Ready for probe on US funding, says Tibetan administration
Taking exception to allegations of misuse of funds from the United States, the Tibetan government-in-exile Wednesday said it is ready for probe.
"Any assistance by US received through the Central Tibetan Administration (CTA) are accounted and audited through proper democratic mechanisms with full transparency and accountability. We welcome scrutiny by any US agency," Tibetan parliament speaker Penpa Tsering said in a letter to US Congressman Dana Rohrabacher.
Rohrabacher, in a letter to Tibetan political leader Lobsang Sangay Nov 19, said: "I am also aware of serious accusations that US funding meant for Tibetans may have been misspent."
"If US assistance has been misspent and perhaps even goes into the pockets of the Communist Chinese and Tibetan power brokers, I will learn of it and action will be taken," he said.
Replying to Rohrabacher, Sangay has already clarified that the CTA takes "great pride in maintaining fiscal integrity and transparency".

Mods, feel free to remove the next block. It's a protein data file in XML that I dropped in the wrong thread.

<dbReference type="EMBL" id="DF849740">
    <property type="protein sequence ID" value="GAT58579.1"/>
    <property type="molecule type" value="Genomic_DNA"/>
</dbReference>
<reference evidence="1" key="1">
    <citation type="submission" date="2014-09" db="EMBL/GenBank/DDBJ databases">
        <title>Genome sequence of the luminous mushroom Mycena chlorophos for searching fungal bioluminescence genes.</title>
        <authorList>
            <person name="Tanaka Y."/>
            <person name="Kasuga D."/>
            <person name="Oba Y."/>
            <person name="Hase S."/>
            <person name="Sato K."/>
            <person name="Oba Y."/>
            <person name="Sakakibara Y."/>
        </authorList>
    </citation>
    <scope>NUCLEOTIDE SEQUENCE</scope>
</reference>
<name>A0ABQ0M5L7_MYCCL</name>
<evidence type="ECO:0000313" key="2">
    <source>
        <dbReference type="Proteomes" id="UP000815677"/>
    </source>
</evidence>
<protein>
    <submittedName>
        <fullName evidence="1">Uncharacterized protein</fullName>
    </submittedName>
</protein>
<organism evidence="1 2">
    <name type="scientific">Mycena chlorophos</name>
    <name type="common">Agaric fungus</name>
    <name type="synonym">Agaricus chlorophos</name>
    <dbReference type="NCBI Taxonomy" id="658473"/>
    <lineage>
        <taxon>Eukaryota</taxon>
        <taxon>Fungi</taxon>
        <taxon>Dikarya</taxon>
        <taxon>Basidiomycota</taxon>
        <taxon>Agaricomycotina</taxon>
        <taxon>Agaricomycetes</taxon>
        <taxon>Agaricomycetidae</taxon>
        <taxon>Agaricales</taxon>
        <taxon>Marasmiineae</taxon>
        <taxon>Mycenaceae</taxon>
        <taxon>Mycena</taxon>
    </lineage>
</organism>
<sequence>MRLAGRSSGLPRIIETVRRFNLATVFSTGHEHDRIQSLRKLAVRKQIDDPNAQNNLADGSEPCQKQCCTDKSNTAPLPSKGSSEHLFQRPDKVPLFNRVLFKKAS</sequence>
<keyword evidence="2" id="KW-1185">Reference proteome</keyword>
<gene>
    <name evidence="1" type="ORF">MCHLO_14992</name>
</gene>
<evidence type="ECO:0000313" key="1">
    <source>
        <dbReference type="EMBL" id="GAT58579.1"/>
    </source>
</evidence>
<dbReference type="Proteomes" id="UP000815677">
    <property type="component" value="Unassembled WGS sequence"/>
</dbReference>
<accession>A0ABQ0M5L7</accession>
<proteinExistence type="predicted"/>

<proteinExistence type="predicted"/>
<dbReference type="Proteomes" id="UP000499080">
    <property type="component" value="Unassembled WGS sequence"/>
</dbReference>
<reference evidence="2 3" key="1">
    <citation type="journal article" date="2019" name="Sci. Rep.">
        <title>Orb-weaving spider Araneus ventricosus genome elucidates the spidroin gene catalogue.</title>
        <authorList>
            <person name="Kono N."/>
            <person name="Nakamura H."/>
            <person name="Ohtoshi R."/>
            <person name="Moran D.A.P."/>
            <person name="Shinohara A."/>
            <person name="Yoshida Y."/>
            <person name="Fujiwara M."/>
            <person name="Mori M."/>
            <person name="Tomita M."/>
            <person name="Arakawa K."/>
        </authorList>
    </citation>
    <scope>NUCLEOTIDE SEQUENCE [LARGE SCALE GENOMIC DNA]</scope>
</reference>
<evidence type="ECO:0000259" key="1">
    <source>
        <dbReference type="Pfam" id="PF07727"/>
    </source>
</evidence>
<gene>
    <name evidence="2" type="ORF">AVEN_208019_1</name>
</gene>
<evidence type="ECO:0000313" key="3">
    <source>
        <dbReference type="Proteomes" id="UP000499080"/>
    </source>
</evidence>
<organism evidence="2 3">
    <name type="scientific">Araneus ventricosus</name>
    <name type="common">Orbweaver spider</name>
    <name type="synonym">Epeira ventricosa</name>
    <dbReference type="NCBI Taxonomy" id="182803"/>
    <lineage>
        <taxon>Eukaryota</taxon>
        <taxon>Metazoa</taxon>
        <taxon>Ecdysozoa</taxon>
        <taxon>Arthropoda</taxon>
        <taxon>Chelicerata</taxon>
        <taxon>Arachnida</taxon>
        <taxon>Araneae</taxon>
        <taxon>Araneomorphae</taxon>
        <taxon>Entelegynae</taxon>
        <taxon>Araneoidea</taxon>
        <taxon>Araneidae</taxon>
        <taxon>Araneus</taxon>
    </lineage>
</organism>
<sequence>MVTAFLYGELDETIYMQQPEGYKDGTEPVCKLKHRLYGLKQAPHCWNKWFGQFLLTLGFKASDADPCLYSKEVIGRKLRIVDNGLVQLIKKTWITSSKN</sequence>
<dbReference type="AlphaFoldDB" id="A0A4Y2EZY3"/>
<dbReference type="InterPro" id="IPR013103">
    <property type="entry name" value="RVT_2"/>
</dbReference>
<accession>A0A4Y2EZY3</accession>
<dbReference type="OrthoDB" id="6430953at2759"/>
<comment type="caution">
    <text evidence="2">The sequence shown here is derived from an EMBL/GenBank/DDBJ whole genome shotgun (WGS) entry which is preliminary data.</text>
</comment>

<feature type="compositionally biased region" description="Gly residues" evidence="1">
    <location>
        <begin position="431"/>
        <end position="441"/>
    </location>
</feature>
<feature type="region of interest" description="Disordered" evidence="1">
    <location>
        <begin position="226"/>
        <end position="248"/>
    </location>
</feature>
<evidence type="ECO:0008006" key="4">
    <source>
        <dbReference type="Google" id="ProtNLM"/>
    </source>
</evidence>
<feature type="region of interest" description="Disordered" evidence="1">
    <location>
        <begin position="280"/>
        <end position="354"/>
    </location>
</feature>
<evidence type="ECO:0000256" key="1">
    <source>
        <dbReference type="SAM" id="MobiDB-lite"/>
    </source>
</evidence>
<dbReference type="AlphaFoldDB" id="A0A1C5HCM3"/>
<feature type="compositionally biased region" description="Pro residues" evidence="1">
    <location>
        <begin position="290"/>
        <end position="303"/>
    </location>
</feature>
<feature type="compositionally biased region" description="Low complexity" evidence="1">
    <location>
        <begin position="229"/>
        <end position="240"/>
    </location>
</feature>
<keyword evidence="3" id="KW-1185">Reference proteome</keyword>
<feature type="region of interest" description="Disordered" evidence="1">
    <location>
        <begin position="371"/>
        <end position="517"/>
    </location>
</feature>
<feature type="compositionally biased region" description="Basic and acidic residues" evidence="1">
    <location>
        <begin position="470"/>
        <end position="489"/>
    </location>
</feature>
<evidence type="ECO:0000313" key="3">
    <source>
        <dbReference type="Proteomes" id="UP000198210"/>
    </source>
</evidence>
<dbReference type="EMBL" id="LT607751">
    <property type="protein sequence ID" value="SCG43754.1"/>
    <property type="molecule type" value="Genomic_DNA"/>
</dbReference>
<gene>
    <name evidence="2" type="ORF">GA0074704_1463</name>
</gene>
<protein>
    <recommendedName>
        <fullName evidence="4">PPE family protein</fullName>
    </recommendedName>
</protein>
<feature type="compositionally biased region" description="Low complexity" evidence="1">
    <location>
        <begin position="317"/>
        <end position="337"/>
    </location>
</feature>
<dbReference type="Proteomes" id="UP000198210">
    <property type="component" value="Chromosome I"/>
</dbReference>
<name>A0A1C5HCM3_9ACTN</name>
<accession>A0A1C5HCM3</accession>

"Every dollar we receive in humanitarian and development assistance is accounted for, and, as required, funders receive clear, complete and timely statements on use of their finds," he said.
Rohrabacher, who is also chairman of the Subcommittee on Oversight and Investigations Committee on Foreign Affairs, in his letter to Sangay also expressed his "outrage that actions taken by you and other Tibetan leaders such as Lobsang Nyandak, Lodi Gyari and Samdong Rinpoche are eroding support within the US Congress for the Tibetan cause."
"You and your cohorts must immediately cease making disparaging remarks and taking harmful actions aimed at the Tibetan service of Radio Free Asia," the Republican leader serving his 12th term in the US Congress wrote.
Replying to the Congressman, the speaker said, "Concerning the internal matters of Radio Free Asia, we would like to assure you that we have neither in the past nor will we ever in the future interfere in its functioning".
He also clarified that "the position of the CTA in resolving the Tibetan issue is unanimously approved by the Tibetan parliament in exile and the US government has stood firmly behind us".
"We have nothing to say on your personal position on the Tibet issue," the letter, also addressed to US President Barack Obama, added.
The Dalai Lama has lived in India since fleeing his homeland in 1959. The Tibetan exile administration is based in this northern hilltown.